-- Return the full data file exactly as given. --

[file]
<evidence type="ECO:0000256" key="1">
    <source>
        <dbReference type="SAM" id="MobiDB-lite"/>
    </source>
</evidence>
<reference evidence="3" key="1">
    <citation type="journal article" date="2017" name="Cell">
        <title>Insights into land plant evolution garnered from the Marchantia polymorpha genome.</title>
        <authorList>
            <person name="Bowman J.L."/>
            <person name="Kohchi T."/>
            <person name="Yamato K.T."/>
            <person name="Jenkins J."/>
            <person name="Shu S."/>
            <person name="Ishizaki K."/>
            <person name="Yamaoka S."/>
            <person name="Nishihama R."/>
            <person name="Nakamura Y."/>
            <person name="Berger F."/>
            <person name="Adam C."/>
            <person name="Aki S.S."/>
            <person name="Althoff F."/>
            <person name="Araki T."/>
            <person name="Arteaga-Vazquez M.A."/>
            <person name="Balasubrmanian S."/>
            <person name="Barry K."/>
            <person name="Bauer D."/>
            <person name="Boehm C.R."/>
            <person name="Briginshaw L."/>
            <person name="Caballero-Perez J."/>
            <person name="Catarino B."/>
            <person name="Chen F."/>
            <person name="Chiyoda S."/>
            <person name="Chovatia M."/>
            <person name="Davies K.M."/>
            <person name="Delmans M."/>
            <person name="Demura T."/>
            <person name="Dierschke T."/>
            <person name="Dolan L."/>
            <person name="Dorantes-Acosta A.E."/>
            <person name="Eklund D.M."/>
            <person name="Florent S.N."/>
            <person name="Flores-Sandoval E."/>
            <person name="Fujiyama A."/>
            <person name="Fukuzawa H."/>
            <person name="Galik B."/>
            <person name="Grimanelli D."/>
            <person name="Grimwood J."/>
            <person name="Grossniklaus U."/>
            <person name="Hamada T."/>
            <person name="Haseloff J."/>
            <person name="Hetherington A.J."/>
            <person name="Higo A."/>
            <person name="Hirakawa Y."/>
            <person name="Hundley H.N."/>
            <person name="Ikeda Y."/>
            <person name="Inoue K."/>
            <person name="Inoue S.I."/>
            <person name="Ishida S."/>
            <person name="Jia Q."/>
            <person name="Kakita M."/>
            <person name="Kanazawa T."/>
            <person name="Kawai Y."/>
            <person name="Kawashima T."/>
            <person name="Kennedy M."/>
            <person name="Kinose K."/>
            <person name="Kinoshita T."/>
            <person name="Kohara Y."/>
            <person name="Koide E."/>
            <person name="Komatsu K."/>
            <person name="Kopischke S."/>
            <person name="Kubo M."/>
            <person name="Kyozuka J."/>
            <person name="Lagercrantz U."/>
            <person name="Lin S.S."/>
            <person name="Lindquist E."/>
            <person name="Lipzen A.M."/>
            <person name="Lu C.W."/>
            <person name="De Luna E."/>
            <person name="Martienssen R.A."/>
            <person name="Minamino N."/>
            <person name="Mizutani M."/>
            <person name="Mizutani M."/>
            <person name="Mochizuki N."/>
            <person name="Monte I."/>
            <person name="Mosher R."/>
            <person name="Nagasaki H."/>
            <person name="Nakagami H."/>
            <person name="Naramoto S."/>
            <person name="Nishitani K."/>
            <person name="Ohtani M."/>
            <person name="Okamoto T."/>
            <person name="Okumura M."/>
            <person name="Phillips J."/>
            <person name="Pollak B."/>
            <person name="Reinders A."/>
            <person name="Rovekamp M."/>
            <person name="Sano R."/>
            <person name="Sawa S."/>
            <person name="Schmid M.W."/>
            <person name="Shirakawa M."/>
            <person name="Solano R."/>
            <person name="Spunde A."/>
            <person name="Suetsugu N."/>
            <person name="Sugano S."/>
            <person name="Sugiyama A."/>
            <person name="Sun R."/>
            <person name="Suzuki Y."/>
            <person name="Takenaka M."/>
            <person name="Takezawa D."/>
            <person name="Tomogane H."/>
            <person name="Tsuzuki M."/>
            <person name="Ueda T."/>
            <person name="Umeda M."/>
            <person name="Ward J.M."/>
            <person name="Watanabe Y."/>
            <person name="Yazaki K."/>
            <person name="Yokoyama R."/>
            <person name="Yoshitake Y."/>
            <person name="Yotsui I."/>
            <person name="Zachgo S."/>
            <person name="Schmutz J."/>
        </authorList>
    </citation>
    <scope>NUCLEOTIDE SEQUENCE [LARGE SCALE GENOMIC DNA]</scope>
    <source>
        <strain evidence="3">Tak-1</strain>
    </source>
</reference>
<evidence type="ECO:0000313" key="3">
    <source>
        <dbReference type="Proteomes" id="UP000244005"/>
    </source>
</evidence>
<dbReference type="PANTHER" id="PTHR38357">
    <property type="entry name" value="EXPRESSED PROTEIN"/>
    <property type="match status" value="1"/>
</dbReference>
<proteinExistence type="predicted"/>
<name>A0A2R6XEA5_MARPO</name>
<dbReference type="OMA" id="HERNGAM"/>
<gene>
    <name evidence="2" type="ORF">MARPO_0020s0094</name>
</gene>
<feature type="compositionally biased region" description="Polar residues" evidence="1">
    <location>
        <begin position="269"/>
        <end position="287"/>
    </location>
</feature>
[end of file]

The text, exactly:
<evidence type="ECO:0000256" key="1">
    <source>
        <dbReference type="SAM" id="MobiDB-lite"/>
    </source>
</evidence>
<reference evidence="3" key="1">
    <citation type="journal article" date="2017" name="Cell">
        <title>Insights into land plant evolution garnered from the Marchantia polymorpha genome.</title>
        <authorList>
            <person name="Bowman J.L."/>
            <person name="Kohchi T."/>
            <person name="Yamato K.T."/>
            <person name="Jenkins J."/>
            <person name="Shu S."/>
            <person name="Ishizaki K."/>
            <person name="Yamaoka S."/>
            <person name="Nishihama R."/>
            <person name="Nakamura Y."/>
            <person name="Berger F."/>
            <person name="Adam C."/>
            <person name="Aki S.S."/>
            <person name="Althoff F."/>
            <person name="Araki T."/>
            <person name="Arteaga-Vazquez M.A."/>
            <person name="Balasubrmanian S."/>
            <person name="Barry K."/>
            <person name="Bauer D."/>
            <person name="Boehm C.R."/>
            <person name="Briginshaw L."/>
            <person name="Caballero-Perez J."/>
            <person name="Catarino B."/>
            <person name="Chen F."/>
            <person name="Chiyoda S."/>
            <person name="Chovatia M."/>
            <person name="Davies K.M."/>
            <person name="Delmans M."/>
            <person name="Demura T."/>
            <person name="Dierschke T."/>
            <person name="Dolan L."/>
            <person name="Dorantes-Acosta A.E."/>
            <person name="Eklund D.M."/>
            <person name="Florent S.N."/>
            <person name="Flores-Sandoval E."/>
            <person name="Fujiyama A."/>
            <person name="Fukuzawa H."/>
            <person name="Galik B."/>
            <person name="Grimanelli D."/>
            <person name="Grimwood J."/>
            <person name="Grossniklaus U."/>
            <person name="Hamada T."/>
            <person name="Haseloff J."/>
            <person name="Hetherington A.J."/>
            <person name="Higo A."/>
            <person name="Hirakawa Y."/>
            <person name="Hundley H.N."/>
            <person name="Ikeda Y."/>
            <person name="Inoue K."/>
            <person name="Inoue S.I."/>
            <person name="Ishida S."/>
            <person name="Jia Q."/>
            <person name="Kakita M."/>
            <person name="Kanazawa T."/>
            <person name="Kawai Y."/>
            <person name="Kawashima T."/>
            <person name="Kennedy M."/>
            <person name="Kinose K."/>
            <person name="Kinoshita T."/>
            <person name="Kohara Y."/>
            <person name="Koide E."/>
            <person name="Komatsu K."/>
            <person name="Kopischke S."/>
            <person name="Kubo M."/>
            <person name="Kyozuka J."/>
            <person name="Lagercrantz U."/>
            <person name="Lin S.S."/>
            <person name="Lindquist E."/>
            <person name="Lipzen A.M."/>
            <person name="Lu C.W."/>
            <person name="De Luna E."/>
            <person name="Martienssen R.A."/>
            <person name="Minamino N."/>
            <person name="Mizutani M."/>
            <person name="Mizutani M."/>
            <person name="Mochizuki N."/>
            <person name="Monte I."/>
            <person name="Mosher R."/>
            <person name="Nagasaki H."/>
            <person name="Nakagami H."/>
            <person name="Naramoto S."/>
            <person name="Nishitani K."/>
            <person name="Ohtani M."/>
            <person name="Okamoto T."/>
            <person name="Okumura M."/>
            <person name="Phillips J."/>
            <person name="Pollak B."/>
            <person name="Reinders A."/>
            <person name="Rovekamp M."/>
            <person name="Sano R."/>
            <person name="Sawa S."/>
            <person name="Schmid M.W."/>
            <person name="Shirakawa M."/>
            <person name="Solano R."/>
            <person name="Spunde A."/>
            <person name="Suetsugu N."/>
            <person name="Sugano S."/>
            <person name="Sugiyama A."/>
            <person name="Sun R."/>
            <person name="Suzuki Y."/>
            <person name="Takenaka M."/>
            <person name="Takezawa D."/>
            <person name="Tomogane H."/>
            <person name="Tsuzuki M."/>
            <person name="Ueda T."/>
            <person name="Umeda M."/>
            <person name="Ward J.M."/>
            <person name="Watanabe Y."/>
            <person name="Yazaki K."/>
            <person name="Yokoyama R."/>
            <person name="Yoshitake Y."/>
            <person name="Yotsui I."/>
            <person name="Zachgo S."/>
            <person name="Schmutz J."/>
        </authorList>
    </citation>
    <scope>NUCLEOTIDE SEQUENCE [LARGE SCALE GENOMIC DNA]</scope>
    <source>
        <strain evidence="3">Tak-1</strain>
    </source>
</reference>
<evidence type="ECO:0000313" key="3">
    <source>
        <dbReference type="Proteomes" id="UP000244005"/>
    </source>
</evidence>
<dbReference type="PANTHER" id="PTHR38357">
    <property type="entry name" value="EXPRESSED PROTEIN"/>
    <property type="match status" value="1"/>
</dbReference>
<proteinExistence type="predicted"/>
<name>A0A2R6XEA5_MARPO</name>
<dbReference type="OMA" id="HERNGAM"/>
<gene>
    <name evidence="2" type="ORF">MARPO_0020s0094</name>
</gene>
<feature type="compositionally biased region" description="Polar residues" evidence="1">
    <location>
        <begin position="269"/>
        <end position="287"/>
    </location>
</feature>